INACSL: Tell us about your personal and professional background.
Rose: I am originally from a little town called Half-Assini in Ghana, West Africa. I have been living in the USA for the past 21 years. I am a wife and mother of three children, my oldest daughter is in college, my son is a senior in high school, and my last baby girl is five years old and we now live in Gardner, Massachusetts.
Professionally, I have been a Registered Nurse since 2008. I have experience in Medical-Surgical, Transitional care unit, home care and as a delegating nurse for adults with developmental disabilities. I started working as a clinical instructor in 2009 at Montgomery College and fell in love with the job. So, I pursued a Masters of Nursing Education in 2013 and a PhD in Nursing specializing in Simulation in 2018. I am currently an Assistant Professor of Nursing and among the lead simulation faculty at Fitchburg State University in Massachusetts, where I have been since the fall of 2018.
INACSL: How did you become interested in simulation?
Rose: I was privileged to be selected to attend the Maryland Faculty Academy for Simulation Teaching in 2010, and in 2013, I was taught by Dr. Pam Jeffries at Johns Hopkins University. Once I understood the principles of simulation, I became the simulation coordinator at Montgomery College from 2012 until 2018. My dissertation, “Faculty Competence in Facilitating Clinical Simulation,” is influencing my work now. The results of my dissertation study have confirmed that there exists a gap in which faculty without formal education may not be aware of their lack of competence and what training they need so that they can be effective in facilitating clinical simulation. I was also privileged to be in the National League of Nursing Simulation Leadership program under Sue Forneris and Mary Anne Rizzolo, leaders in nursing simulation.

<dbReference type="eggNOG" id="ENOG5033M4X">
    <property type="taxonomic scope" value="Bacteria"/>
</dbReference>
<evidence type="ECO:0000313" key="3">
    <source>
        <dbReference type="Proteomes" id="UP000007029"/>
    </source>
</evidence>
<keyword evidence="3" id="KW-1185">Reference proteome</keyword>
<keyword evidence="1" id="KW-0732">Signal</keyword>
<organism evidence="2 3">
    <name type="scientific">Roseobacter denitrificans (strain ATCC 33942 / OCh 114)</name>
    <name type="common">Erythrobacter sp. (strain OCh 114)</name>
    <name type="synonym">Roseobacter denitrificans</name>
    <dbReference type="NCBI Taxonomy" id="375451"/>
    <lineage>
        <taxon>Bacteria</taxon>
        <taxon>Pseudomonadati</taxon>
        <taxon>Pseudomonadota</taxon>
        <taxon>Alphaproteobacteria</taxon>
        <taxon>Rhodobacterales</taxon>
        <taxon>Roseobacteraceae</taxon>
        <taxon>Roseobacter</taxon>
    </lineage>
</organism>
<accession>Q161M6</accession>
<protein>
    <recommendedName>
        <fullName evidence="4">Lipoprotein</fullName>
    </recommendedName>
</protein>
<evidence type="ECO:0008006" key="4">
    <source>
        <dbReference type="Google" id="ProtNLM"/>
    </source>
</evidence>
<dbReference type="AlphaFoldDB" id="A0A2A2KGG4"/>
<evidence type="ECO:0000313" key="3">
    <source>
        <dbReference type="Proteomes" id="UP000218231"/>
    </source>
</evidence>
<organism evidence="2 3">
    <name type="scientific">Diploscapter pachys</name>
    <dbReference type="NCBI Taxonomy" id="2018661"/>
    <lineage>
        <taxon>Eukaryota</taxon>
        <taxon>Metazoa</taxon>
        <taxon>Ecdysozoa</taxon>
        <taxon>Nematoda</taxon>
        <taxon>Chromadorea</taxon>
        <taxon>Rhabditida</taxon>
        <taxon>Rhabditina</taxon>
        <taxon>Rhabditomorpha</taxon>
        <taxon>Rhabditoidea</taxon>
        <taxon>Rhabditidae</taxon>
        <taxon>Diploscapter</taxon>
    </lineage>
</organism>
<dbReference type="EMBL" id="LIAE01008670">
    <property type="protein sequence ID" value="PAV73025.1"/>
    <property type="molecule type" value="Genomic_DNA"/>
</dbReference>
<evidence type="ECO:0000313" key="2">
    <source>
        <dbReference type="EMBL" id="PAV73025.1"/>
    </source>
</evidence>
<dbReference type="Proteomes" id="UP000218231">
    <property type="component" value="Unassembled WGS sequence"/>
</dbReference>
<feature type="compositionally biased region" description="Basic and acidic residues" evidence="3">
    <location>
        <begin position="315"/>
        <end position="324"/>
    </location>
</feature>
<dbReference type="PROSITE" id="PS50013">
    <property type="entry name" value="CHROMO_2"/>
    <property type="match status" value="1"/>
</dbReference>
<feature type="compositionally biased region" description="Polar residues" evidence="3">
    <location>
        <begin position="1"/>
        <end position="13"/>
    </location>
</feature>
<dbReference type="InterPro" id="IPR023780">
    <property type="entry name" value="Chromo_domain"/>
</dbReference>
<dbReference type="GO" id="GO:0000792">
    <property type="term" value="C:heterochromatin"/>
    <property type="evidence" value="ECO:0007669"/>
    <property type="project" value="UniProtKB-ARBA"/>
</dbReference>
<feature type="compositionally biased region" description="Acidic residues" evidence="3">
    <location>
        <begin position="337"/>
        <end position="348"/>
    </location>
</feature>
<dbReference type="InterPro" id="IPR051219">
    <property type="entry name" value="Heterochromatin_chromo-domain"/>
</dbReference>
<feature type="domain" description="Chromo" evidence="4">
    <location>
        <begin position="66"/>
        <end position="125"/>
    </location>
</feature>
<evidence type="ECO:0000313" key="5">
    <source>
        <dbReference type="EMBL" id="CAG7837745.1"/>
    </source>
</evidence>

INACSL: Explain your current role in simulation. Please elaborate.
Rose: Currently, I am an Assistant Professor at Fitchburg State University. I am helping to integrate simulation in all nursing courses with a clinical component. We are going to experiment with a module we call “limited resource simulation plan.” I will be facilitating most of the simulation using the INACSL Standards of Best Practice. I will be training the faculty as we go and will evaluate them so they can facilitate their respective course simulation.
INACSL: What value do you see in simulation as a teaching-learning strategy?
Rose: Simulation allows the faculty to provide a safe learning environment that is learner-centered. The learning activity allows students to be in the role of a practicing nurse, so even when they make mistakes they are made without hurting a real human being. Also, students have the opportunity to learn from their mistakes and are able to transfer that knowledge to practice.
INACSL: How have the INACSL Standards of Best Practice impacted your simulation program?
Rose: The INACSL Standards of Best Practice have been the major foundation of the integration of simulation into our simulation program and also serve as the principles for educating faculty in facilitating simulation. The INACSL Standards of Best Practice also serve as a reference document that faculty can refer to when facilitating simulation.
INACSL: In closing, what advice do you have for simulation educators?
Rose: Simulation is the best thing that has happened to nursing education. I would recommend that everyone get involved in nursing simulation, learn, network with other simulation educators, and continue to teach the art and science of simulation. Faculty facilitating simulation can have a significant impact on students’ outcomes.